Spatial transcriptomics technologies, named “Method of the Year 2020”, have undergone rapid development in recent years. They are used to profile spatial locations of all detected mRNAs, providing a new perspective for biologists seeking to understand cells per se as well as their microenvironments. Broadly, spatial transcriptomics technologies can identify undiscovered transcriptional patterns and reconstruct transcriptional panoramas of whole tissues. On a fine-grained level, these technologies can be used to explore the interactions among neighboring cells and intracellular and extracellular states, which helps redefine the function of cells and improves our knowledge of diseases. The current spatial transcriptomics technologies can be mainly classified into two categories. The first category is image-based technologies, including in situ sequencing- and in situ hybridization-based methods, which can profile mRNA with high spatial resolution, especially at the subcellular level. However, limitations such as the low number of profiled genes, low sensitivity of mRNA detection, and time-consuming processes impede the broad application of image-based technologies. The second category is sequencing-based spatial transcriptomics technologies, which capture position-barcoded mRNA with non-gene-specific probes. These technologies can profile the whole transcriptome of tissue sections of any size, and are more user-friendly and less time-consuming than image-based technologies. Moreover, spatial transcriptomics technologies are highly applicable and have been used to improve our understanding of various species, organs, and tissues, including the brain, liver, and tumors.
One critical issue related to sequencing-based spatial transcriptomics technologies is low-resolution spots containing multiple cells with several blended cell types, which can conceal the genuine transcriptional pattern and lead to biological misunderstanding of the tissue resulting in the distorted cellular-level reconstruction of the tissue. An important task, therefore, is to quantify the proportion of all cell types among captured spots, so-called cellular deconvolution. Following deconvolution, all captured spots can be used to better understand intercellular functions and recover the fine-grained panorama of a heterogeneous tissue.
In the present study, we conducted a comprehensive benchmarking and provided guidelines for the cellular deconvolution of spatial transcriptomics data. Specifically, we evaluated 18 existing computational methods with 50 simulated and real-world datasets by comprehensively testing the accuracy, robustness, and usability of the methods. These methods could be broadly classified as those with and without scRNA-seq references. Based on their computational techniques, we grouped the methods as follows: probabilistic-based, non-negative matrix factorization-based (NMF-based), graph-based, Optimal-transport (OT)-based and deep learning-based methods. During benchmarking, we used multiple metrics and various data resources with different spatial transcriptomics techniques, spot resolutions, gene numbers, spot numbers, and cell types to ensure our assessment was comprehensive and to deepen our understanding of cellular deconvolution methods.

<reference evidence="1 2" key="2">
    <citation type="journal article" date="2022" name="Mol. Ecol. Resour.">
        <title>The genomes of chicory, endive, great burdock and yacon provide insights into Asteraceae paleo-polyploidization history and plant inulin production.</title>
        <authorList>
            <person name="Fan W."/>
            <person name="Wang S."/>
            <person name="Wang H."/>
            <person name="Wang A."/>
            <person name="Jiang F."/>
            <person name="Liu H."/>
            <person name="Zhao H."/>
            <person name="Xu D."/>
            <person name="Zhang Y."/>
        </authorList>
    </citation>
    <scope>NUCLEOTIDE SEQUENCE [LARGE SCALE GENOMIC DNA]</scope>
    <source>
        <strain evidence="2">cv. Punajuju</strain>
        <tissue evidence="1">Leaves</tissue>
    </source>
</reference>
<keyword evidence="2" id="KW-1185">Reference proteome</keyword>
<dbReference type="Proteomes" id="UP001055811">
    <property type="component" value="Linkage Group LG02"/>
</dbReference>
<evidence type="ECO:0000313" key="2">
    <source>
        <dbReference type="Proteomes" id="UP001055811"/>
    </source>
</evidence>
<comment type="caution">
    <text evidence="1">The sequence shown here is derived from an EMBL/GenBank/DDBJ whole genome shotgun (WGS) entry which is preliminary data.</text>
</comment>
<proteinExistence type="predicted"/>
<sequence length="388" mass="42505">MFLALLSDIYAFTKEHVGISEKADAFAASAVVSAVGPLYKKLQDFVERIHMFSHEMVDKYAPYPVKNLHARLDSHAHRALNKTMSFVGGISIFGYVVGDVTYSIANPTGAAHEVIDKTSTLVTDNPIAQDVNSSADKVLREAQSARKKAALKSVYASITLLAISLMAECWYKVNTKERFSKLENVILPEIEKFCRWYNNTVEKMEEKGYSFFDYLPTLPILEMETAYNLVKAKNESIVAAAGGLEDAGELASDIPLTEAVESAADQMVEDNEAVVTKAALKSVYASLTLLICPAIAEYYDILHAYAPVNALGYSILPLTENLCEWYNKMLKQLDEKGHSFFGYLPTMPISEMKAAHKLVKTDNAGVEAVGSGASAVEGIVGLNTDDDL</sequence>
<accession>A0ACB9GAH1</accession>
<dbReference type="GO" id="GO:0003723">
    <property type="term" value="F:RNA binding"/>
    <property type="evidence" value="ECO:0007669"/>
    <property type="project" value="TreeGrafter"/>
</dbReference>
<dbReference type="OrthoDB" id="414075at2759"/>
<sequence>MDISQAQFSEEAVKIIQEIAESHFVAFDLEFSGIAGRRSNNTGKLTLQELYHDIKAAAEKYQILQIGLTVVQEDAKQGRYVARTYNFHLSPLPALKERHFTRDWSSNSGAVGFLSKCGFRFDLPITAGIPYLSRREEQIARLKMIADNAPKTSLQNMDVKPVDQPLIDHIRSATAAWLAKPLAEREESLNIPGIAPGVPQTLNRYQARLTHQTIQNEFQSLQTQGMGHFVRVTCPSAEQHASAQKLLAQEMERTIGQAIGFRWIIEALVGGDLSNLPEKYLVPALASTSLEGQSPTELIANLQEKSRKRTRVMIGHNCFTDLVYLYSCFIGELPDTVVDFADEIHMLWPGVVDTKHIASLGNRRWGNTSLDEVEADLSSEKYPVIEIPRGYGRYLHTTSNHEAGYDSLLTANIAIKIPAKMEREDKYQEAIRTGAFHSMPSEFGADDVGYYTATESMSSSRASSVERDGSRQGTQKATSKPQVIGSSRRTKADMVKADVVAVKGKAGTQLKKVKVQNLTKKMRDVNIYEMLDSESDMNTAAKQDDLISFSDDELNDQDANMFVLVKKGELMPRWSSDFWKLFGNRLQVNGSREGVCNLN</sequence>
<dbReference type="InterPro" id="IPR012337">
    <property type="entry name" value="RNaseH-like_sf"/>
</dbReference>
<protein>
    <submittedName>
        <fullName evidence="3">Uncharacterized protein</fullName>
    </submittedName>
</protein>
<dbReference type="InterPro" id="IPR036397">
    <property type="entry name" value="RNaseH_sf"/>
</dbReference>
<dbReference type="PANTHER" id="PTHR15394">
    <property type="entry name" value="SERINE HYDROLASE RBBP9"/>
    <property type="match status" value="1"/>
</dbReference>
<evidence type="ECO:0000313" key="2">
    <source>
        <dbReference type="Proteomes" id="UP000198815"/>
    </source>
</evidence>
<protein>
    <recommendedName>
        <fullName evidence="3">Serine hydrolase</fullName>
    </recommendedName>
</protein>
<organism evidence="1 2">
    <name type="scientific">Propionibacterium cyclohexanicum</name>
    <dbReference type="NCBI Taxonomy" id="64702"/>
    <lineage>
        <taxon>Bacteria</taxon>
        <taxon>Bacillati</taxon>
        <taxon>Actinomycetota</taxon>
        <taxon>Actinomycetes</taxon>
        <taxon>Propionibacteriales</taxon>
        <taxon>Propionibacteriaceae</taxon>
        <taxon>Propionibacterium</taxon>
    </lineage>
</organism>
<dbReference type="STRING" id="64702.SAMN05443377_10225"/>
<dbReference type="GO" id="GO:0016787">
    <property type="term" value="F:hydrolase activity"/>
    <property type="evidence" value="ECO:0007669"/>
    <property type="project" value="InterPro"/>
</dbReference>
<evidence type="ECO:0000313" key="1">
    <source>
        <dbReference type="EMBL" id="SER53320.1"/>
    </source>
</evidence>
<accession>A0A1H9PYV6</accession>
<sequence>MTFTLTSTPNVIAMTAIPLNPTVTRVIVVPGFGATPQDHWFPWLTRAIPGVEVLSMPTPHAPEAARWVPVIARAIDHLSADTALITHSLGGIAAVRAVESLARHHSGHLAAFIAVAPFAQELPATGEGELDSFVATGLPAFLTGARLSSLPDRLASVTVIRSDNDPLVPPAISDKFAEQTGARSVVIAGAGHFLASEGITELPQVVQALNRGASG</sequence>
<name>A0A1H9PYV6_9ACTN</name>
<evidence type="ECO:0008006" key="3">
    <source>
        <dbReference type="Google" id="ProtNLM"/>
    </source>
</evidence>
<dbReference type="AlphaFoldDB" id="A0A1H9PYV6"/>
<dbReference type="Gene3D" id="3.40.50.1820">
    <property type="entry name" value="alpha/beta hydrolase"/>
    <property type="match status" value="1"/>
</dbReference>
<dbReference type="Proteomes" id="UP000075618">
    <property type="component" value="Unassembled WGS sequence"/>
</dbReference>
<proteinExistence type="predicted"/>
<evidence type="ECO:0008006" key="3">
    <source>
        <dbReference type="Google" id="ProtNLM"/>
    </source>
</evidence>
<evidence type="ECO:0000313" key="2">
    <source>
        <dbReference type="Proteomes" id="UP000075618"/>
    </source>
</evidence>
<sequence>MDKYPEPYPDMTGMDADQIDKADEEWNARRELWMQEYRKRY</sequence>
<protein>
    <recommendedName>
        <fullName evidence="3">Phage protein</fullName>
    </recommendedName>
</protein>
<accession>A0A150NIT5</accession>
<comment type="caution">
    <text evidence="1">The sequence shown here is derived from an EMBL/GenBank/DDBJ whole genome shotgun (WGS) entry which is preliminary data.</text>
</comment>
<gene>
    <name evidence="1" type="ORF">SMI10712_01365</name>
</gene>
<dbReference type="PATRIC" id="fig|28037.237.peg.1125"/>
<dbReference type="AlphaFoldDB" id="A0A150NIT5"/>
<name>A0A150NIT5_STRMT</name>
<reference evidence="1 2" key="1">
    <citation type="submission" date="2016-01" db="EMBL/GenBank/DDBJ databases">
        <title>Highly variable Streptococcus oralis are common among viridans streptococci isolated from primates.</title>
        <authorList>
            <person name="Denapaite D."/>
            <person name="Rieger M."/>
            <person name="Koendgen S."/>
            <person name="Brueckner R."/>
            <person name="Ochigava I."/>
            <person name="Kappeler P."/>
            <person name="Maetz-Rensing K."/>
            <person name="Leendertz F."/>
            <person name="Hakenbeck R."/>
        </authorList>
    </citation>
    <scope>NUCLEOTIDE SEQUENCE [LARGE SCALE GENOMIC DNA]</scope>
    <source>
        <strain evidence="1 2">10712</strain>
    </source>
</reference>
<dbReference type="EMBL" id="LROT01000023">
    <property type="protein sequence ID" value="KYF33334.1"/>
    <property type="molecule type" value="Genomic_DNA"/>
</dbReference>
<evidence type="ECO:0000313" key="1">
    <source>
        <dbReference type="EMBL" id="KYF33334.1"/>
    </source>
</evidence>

In addition to the quantification and visualization processes, decision-tree-style guidelines were produced, which included the refinement of the benchmarking results and the collection of respective additional features of the methods detailed in related publications. These guidelines recommend scenario-specific methods for users considering computational efficiency and the characteristics of data resources. The general limitations and future perspectives associated with cellular deconvolution are also discussed to give users a clear picture of the cellular deconvolution field and thus facilitate the improvement of tools for the community.
For more details of our work, please see the original article: "A comprehensive benchmarking with practical guidelines for cellular deconvolution of spatial transcriptomics" in Nature Communications.
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